As soon as the yeast becomes lively, pour it into the bowl that you would use for kneading. Add 1/2 cup of whole wheat flour to the bowl and another half cup of warm water.You would see the yeast becoming almost happy bubbling as you add the flour. It froths some more as soon as you mix it up. Now is the time to build up strength in the dough. This mixture looks like a slurry and you have to whip it using your bare hands in a clockwise manner . You would notice the slurry is loose and allows smooth whipping in the beginning and starts becoming stringy and strong as you go on. Later it resists your clockwise action. A count of 100 whips is enough, this tip I got from a Lebanese bread blog whose link I forgot to save. Once the slurry like dough is stronger, move on to add more flour and required amount of warm water to knead the dough. For this quantity, 2 cups of flour will be good enough.

Once the dough is formed, after a sticky phase to smooth and even dough, in about 30 minutes of good Biceps workout, you are good to go on with the dough. Rest it for the first rise in a warm place.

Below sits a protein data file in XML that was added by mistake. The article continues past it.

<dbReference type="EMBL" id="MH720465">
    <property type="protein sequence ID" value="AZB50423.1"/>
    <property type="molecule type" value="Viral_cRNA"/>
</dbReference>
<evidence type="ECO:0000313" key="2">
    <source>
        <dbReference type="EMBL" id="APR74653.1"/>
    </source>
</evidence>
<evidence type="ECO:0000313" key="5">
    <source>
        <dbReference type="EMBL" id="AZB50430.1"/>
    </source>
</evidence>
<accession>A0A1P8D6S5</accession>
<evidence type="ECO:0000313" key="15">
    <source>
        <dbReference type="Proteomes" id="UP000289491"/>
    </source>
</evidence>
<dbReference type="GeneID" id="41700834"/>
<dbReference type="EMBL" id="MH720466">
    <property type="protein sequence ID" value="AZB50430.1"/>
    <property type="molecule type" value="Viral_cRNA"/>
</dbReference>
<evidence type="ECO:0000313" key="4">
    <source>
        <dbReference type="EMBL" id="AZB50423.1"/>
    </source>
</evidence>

The dough is photographed in this post after the first rise, the second rise in this bread is after mixing the herbs for the loaf and rolling with the herbs for the rolls.

The quantity of greens used was about 600 gm total. Paneer 200 gm and salt and pepper to taste. The recipe and the quantities of ingredients for this bread is not set in stone, the bread will be great even if a little more or less greens or Paneer is added.

The procedure to make the dough is very important though. It has given me great loaves through the years. Plain or flavored, with seeds or with herbs. Flax seeds and sesame are my favorite seeds for breads.

hope this post helps you bake a good bread at home. Most importantly I would be glad if it inspires you to bake your bread at home.



  1. Lovely Indian twist you gave out there. Always enjoyed the combination of palak and paneer and I can say it must taste really good!

  2. Mmmmm...seems lovely. Can you parcel some for me, please? ;)

  3. Those rolls are great... Everyone is going to like them in my family :)